Home Coronavirus Keeping Active While Staying Put: A Brief ‘How To’ Guide (3 Videos)

Keeping Active While Staying Put: A Brief ‘How To’ Guide (3 Videos)

Staying physically active is very important to maintaining good health, both physically and mentally.

Studies have shown that remaining active can do wonders for keeping pretty much every part of the body in good shape, and it can even improve a person’s mood.

The World Health Organization (WHO) recommend that everyone engage in “150 minutes of moderate intensity or 75 minutes of vigorous intensity physical activity per week, or a combination of both.”

Yet global pandemic control measures mean that for the inhabitants of many countries, the usual avenues for exercise, such as gyms, wellness studios, public swimming pools, and even parks, are now off limits.

In many places, regulations even bar people from stepping outside their homes other than making irregular supermarket runs for the bare essentials.

In this context, staying active and keeping fit may seem more daunting than ever, but there are several good ways to avoid becoming sedentary even when having to stay home.

In this Special Feature, we suggest five things that you can do at any time to increase your level of physical activity from the comfort of your own home.

1. Gentle calisthenics

Calisthenics is a form of exercise that makes use of a person’s body weight to train the major muscles.

Some calisthenics — such as pullups that require a bar — may be difficult at home, but most of them are achievable.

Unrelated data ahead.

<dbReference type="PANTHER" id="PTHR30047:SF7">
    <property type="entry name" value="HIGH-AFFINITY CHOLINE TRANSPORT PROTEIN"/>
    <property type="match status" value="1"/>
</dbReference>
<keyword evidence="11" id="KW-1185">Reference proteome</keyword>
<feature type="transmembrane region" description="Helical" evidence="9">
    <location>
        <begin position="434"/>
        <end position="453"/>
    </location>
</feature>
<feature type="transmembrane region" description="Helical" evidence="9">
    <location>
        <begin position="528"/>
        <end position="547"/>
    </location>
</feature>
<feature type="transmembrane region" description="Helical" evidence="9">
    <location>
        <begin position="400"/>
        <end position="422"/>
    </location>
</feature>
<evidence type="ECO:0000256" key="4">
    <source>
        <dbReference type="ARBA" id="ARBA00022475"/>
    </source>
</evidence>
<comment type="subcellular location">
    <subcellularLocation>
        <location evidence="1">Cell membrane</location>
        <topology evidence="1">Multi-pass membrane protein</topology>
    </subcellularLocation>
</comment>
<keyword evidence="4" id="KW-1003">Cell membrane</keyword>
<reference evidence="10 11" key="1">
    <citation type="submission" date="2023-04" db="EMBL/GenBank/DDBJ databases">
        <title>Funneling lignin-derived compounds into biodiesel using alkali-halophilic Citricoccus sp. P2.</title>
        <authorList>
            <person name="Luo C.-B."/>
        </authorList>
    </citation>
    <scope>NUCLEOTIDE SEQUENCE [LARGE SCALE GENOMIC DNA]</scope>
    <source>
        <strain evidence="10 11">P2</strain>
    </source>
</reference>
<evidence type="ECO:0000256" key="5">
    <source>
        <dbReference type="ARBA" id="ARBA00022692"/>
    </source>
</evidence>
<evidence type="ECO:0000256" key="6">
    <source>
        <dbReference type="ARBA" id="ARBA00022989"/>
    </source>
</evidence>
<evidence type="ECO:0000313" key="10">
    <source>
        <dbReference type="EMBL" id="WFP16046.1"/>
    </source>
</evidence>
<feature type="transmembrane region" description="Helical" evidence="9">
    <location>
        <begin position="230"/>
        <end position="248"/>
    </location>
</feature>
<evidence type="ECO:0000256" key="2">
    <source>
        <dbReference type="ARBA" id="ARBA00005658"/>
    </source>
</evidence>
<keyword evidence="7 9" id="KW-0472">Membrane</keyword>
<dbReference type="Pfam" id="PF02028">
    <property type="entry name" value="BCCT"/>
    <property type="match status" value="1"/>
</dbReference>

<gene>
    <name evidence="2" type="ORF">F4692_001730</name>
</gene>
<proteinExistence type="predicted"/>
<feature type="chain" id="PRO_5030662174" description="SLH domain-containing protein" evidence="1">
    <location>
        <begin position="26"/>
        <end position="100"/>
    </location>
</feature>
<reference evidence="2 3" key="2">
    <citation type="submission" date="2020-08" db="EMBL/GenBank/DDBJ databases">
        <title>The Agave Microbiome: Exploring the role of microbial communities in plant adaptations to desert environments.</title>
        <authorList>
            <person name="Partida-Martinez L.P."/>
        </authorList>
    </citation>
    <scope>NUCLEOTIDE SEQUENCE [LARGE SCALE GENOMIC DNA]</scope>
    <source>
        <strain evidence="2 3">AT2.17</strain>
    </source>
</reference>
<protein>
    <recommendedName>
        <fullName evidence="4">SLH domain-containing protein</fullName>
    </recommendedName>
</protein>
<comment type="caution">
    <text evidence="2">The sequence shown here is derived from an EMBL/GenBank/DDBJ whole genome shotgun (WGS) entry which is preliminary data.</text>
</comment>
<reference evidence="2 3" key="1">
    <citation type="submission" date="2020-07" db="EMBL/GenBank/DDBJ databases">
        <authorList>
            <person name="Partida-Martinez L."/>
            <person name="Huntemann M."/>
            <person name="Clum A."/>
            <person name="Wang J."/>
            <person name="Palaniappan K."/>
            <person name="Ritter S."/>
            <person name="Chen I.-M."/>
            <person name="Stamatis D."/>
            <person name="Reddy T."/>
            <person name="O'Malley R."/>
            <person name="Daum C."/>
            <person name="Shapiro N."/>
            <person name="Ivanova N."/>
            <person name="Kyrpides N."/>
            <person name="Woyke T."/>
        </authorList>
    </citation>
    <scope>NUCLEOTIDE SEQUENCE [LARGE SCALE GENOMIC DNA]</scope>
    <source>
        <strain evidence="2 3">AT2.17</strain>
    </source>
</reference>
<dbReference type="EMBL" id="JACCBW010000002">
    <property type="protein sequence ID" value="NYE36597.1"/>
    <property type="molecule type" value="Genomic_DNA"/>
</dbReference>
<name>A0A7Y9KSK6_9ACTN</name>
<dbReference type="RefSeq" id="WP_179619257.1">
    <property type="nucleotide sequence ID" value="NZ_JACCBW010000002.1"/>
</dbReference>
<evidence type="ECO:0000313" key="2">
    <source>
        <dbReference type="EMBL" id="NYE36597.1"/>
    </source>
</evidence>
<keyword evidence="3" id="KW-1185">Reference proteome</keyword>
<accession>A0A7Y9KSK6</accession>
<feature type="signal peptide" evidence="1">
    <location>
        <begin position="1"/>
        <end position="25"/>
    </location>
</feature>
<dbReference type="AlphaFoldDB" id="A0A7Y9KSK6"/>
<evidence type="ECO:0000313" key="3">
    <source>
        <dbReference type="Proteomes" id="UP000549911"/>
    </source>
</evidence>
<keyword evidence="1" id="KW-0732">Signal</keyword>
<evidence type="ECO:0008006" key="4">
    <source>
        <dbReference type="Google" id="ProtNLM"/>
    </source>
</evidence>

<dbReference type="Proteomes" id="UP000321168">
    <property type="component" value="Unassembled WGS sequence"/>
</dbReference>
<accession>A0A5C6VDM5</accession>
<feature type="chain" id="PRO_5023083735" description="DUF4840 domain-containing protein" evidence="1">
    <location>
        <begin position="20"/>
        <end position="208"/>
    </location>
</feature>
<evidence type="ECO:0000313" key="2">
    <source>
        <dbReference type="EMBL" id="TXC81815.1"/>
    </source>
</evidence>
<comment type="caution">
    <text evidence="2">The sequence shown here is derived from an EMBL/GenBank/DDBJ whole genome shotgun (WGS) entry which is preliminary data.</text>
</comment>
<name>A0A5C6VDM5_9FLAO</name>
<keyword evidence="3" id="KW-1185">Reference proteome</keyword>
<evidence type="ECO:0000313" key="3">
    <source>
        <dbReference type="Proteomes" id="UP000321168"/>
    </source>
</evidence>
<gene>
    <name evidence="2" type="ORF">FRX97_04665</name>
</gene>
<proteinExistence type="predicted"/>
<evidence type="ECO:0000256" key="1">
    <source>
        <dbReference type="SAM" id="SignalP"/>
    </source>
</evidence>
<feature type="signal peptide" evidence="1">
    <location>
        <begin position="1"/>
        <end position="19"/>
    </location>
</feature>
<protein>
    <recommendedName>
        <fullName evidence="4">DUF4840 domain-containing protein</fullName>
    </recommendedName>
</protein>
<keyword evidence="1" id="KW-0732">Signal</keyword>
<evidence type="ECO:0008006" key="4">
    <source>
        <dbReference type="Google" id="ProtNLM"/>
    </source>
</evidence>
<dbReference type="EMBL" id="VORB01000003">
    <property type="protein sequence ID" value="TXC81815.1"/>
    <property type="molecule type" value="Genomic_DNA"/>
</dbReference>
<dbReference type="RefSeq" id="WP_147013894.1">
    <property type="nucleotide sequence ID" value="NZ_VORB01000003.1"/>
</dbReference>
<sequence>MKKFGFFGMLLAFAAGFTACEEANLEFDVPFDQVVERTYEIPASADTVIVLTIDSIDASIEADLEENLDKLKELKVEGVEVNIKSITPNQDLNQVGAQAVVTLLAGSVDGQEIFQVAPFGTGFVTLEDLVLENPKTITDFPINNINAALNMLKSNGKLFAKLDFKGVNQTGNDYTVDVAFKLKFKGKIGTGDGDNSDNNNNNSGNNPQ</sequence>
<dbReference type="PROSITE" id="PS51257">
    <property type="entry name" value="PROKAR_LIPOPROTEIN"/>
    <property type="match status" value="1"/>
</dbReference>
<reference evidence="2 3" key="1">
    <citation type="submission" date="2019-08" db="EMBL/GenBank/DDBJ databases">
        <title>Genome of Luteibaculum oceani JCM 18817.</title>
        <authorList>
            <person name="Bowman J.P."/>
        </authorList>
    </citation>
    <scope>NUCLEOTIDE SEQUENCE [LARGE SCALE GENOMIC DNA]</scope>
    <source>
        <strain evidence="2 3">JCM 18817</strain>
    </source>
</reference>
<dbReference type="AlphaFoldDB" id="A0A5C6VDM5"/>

Calisthenics can include squats, crunches, pushups, and planks, all of which people can do pretty much anywhere.

A simplified, gentle set of calisthenics — known as “radio calisthenics” because a national, daily radio broadcast invites listeners to participate — has been a staple of morning exercise in Japan since 1928.

This is one example of “radio calisthenics,” but many other light exercise routines are available online:

Research has suggested that calisthenics can bring many benefits to both individuals in good health and those with underlying health conditions.

For instance, studies have shown that calisthenics may prevent the reduction of skeletal muscle volume in people with type 2 diabetesimprove respiratory muscle strength in those with chronic obstructive pulmonary disease (COPD), and improve posture and body strength in healthy adults.


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